i understand he has the right to have his flat back, but i feel he is taking advantage of me,by asking for thousands of pounds of money upfront or he has said he will evict me and he is asking for this money in the middle of my current tenancy which has already been paid up to date and is unwarranted

                    Comment


                      #11
                      Originally posted by pawel View Post
                      I feel this is unwarranted and amounts to blackmail so can i claim against the landlord for my costs in moving???
                      It doesn't amount to blackmail. No, you can't claim for moving costs. He has no obligation to let you stay, so why would you think he would be liable for your moving costs?

                      Do you know if the landlord has consent to let? As the letters are coming addressed to "The Occupier", it suggests so. What seems strange to me is that they have put the amount of the arrears in a letter addressed to someone they know not to be the debtor.

                      Hopefully a member will be able to state whether a lender will honour the full term of a contract if they reposses.

                      What I would do is tell the landlord that I can only pay 3 months in advance in return for a new fixed term for 3 months.

                      If you pay 6 months upfront to a landlord with serious money problems, and rely on getting it back by taking him to court, I wouldn't see that as a fruitful exercise.

                      Originally posted by pawel View Post
                      and he is asking for this money in the middle of my current tenancy which has already been paid up to date and is unwarranted
                      I thought it ended in about 2 weeks?
                      Allow tenants to protect their own deposits. I want free money when they do it wrong

                      Comment


                        #12
                        Lender can evict tenant during fixed term if s.8 ground 2 has been followed. A tenancy agreement for a mortgaged property should include a notice of ground 2.

                        If there's no consent to let, I'm not familiar with the procedure.

                        Comment


                          #13
                          Eviction if the property is still owned by the landlord:
                          Landlord may give you at least 2 months notice of eviction but this is just the 1st stage of a 3 part process. More details here but if it happened I suspect there will be at least 1 error on the notice so ask on here when the time comes for info about how to defend the possession claim.
                          http://tenancyanswers.ucoz.com/index/being_evicted/0-21
                          http://tenancyanswers.ucoz.com/index..._eviction/0-22

                          If the property moves to lender:
                          By the time anything happens, you will be out of contract so your rights to stay very long are limited because they would be in any other circumstances. However, the mortgage companies usually follow the section 21 process outlined in the above links if your landlord has their permission to let. If the landlord does not have permission to let then they are not tied to the contract but letters will arrive for 'the occupier' (you) advising you of the possession date for the mortgage co -v- the landlord. You can attend that and ask for a delay of possession of up to 2 months under the Mortgage Repossessions (Protection of Tenants etc) Act 2010

                          Do not pay excessive advance rent. Indeed in your situation I would consider missing a months rent in order to ensure that both sides owe he same (rent/deposit) and you don't get left with trouble recovering your deposit. I must point out that this is not the correct way forward but sometimes a balance has to be struck between practicality & lawfulness

                          Comment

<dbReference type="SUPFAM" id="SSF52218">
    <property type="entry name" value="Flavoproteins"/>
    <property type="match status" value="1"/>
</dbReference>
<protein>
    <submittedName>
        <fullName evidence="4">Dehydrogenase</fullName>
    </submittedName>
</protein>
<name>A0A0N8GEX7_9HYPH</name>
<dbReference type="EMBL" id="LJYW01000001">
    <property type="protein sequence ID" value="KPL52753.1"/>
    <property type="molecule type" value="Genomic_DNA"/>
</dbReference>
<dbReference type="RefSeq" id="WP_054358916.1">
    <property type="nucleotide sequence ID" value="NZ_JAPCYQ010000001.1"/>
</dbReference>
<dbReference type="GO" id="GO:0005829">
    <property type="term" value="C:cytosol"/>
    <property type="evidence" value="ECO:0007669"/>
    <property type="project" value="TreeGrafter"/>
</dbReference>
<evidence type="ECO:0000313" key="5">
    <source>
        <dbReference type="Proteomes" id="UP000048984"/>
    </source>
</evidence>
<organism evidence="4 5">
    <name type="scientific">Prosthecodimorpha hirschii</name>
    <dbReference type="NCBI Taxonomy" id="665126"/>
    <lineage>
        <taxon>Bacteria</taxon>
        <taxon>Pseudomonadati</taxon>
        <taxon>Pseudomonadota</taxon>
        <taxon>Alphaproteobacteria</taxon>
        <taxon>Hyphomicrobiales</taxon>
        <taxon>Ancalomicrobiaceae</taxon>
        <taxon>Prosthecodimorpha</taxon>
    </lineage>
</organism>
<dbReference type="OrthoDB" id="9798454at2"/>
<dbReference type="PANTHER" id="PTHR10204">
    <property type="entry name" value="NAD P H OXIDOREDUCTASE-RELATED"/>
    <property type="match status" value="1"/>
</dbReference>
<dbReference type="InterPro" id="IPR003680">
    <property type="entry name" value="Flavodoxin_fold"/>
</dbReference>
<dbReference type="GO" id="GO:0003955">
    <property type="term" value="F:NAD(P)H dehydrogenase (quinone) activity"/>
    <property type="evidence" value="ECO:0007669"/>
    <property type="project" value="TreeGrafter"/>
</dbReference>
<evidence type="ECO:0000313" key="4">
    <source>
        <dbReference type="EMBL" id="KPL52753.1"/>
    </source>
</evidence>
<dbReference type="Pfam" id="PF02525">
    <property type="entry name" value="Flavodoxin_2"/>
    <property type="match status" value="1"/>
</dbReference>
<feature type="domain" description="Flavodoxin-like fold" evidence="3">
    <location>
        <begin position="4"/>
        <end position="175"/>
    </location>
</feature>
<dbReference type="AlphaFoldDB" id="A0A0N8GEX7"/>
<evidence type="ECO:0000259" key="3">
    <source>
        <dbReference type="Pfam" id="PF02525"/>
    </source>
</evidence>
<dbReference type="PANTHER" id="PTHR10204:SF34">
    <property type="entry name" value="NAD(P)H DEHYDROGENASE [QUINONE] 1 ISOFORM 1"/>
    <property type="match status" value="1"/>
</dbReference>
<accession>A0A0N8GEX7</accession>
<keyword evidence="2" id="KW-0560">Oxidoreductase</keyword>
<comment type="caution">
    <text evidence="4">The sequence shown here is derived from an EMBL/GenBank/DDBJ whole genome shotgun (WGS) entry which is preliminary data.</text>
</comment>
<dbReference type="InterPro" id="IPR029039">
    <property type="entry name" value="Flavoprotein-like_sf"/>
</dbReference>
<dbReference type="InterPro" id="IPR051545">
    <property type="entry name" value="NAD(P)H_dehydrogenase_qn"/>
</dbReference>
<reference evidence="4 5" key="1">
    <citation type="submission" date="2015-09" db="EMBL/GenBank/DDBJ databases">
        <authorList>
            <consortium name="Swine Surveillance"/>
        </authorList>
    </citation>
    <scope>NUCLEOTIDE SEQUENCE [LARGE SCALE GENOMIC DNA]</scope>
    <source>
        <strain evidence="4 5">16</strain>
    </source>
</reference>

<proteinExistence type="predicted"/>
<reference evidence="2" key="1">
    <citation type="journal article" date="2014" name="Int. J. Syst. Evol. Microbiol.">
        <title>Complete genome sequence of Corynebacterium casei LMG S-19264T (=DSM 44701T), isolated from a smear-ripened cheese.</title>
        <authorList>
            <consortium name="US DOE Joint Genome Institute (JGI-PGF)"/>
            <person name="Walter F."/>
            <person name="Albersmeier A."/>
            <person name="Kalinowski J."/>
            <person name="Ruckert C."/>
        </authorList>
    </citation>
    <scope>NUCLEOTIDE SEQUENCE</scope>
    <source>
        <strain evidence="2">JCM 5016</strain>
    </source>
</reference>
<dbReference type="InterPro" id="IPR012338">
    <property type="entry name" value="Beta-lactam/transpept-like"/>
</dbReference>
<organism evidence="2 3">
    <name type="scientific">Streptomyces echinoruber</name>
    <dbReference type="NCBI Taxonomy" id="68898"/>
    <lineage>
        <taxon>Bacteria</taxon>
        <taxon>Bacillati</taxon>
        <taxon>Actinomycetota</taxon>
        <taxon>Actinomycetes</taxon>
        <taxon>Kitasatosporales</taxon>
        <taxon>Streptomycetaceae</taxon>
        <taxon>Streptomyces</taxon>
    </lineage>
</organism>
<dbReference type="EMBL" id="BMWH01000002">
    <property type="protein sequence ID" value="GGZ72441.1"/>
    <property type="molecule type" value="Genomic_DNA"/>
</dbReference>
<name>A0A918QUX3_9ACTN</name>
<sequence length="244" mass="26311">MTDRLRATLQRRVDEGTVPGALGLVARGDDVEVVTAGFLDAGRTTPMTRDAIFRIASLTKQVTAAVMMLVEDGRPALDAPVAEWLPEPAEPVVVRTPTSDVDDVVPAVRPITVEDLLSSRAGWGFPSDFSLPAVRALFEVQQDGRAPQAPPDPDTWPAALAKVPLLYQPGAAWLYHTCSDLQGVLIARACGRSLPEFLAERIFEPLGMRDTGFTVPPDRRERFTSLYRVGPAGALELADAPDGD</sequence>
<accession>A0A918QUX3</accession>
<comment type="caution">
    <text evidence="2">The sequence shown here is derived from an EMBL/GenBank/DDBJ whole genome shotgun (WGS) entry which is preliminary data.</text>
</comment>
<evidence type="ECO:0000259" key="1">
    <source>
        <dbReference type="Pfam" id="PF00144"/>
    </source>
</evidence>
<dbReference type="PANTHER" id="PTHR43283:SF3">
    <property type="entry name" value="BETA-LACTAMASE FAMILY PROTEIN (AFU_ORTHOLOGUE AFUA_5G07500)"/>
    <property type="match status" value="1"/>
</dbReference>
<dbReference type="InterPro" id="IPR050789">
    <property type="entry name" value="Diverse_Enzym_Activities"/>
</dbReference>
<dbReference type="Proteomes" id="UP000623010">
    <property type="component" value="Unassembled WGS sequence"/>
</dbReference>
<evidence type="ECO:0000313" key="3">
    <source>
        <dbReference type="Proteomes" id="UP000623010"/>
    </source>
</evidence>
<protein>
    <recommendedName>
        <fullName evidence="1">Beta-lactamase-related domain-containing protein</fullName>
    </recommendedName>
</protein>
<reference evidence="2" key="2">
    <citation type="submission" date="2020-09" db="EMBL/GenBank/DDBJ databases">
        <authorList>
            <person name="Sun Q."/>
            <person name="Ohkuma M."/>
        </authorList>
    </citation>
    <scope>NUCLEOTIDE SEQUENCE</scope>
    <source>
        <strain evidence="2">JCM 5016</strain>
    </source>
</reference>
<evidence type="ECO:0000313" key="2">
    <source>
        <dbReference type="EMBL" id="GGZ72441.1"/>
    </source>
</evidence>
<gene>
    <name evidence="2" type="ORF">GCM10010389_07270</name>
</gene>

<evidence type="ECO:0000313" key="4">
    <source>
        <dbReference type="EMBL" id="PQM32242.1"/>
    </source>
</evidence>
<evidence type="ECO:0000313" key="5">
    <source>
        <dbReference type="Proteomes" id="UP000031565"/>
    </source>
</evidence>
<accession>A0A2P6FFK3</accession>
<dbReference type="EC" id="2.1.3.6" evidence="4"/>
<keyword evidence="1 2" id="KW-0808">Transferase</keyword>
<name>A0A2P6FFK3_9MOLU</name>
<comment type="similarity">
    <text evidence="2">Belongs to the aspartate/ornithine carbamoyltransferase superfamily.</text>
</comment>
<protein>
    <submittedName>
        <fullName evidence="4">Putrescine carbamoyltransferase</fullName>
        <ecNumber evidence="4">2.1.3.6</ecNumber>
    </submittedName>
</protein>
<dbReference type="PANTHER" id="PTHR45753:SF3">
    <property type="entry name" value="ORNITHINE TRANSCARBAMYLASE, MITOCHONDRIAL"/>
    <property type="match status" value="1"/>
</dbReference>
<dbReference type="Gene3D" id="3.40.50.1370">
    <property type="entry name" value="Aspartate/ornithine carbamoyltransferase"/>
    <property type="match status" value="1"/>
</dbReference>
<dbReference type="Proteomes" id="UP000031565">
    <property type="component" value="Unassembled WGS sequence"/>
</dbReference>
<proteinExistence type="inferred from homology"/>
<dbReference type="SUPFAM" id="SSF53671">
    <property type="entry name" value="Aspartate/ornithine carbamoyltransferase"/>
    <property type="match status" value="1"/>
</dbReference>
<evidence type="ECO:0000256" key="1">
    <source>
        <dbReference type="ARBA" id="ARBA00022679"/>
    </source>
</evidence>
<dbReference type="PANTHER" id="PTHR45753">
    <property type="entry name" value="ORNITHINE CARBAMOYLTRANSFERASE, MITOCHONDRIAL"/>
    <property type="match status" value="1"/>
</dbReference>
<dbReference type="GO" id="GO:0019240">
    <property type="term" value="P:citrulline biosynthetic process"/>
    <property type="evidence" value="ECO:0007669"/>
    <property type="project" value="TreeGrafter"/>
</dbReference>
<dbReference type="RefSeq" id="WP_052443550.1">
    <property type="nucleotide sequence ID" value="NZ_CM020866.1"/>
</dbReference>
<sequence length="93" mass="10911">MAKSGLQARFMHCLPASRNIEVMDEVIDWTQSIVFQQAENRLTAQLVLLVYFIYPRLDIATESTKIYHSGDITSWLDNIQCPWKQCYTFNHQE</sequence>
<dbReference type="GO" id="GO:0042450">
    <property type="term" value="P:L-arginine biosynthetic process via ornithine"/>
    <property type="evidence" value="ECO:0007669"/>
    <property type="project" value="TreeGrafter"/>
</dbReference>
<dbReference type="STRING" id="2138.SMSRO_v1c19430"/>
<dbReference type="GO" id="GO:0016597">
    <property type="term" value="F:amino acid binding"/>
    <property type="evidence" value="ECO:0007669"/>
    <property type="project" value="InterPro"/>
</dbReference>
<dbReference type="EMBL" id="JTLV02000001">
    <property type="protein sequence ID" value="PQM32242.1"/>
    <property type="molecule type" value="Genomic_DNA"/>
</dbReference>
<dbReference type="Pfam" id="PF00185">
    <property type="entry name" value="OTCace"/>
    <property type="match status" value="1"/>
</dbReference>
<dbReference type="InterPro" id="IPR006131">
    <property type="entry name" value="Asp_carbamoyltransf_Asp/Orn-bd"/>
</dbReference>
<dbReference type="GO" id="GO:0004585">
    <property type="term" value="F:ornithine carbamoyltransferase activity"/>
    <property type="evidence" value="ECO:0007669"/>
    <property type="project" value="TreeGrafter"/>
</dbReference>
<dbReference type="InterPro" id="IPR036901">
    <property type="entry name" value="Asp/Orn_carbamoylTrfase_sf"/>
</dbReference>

#14
                            deposit protection before commencement

                            under the deposit protection rules, does the landlord protect the money within 30 days from receipt of the full deposit or from the commencement date of the tenancy??

                            can the landlord use a section 21 to evict if he has protected the money more than 30 days after he received it?? regardless of when tenancy commenced and was signed.

                            if the deposit is held on an insurance scheme and he holds the money in his bank account, if the flat gets reposessed for mortgage arrears and the landlord is unable to return me the deposit do i get some protection that someone will give me this deposit back?

                            Comment


                              #15
                              Originally posted by pawel View Post
                              under the deposit protection rules, does the landlord protect the money within 30 days from receipt of the full deposit or from the commencement date of the tenancy??
                              30 days from receiving the deposit.


                              Originally posted by pawel View Post
                              can the landlord use a section 21 to evict if he has protected the money more than 30 days after he received it?? regardless of when tenancy commenced and was signed.
                              If the deposit is not protected within 30 days, the LL cannot use Sec21 to evict. The LL would have to return the deposit to you or negotiate with the tenant regarding the deductions.

                              Originally posted by pawel View Post
                              if the deposit is held on an insurance scheme and he holds the money in his bank account, if the flat gets reposessed for mortgage arrears and the landlord is unable to return me the deposit do i get some protection that someone will give me this deposit back?
                              If the LL does not return your deposit (regardless of the reason), you would still need to lodge a dispute with the TDS. The landlord is then required to submit the disputed amount to the TDS. If he doesn't do this within 10 days, the case is sent to arbitration based on the tenants submission and the Adjudicator can make an award in your favour. The TDS would then pay the disputed amount to you and pursue the LL for recovery.
                              /
                              I offer my advice freely, but I am not an expert, solicitor or judge. It is simply my experience of being a landlord and what I have learnt along the way. I make no warranty for my opinion.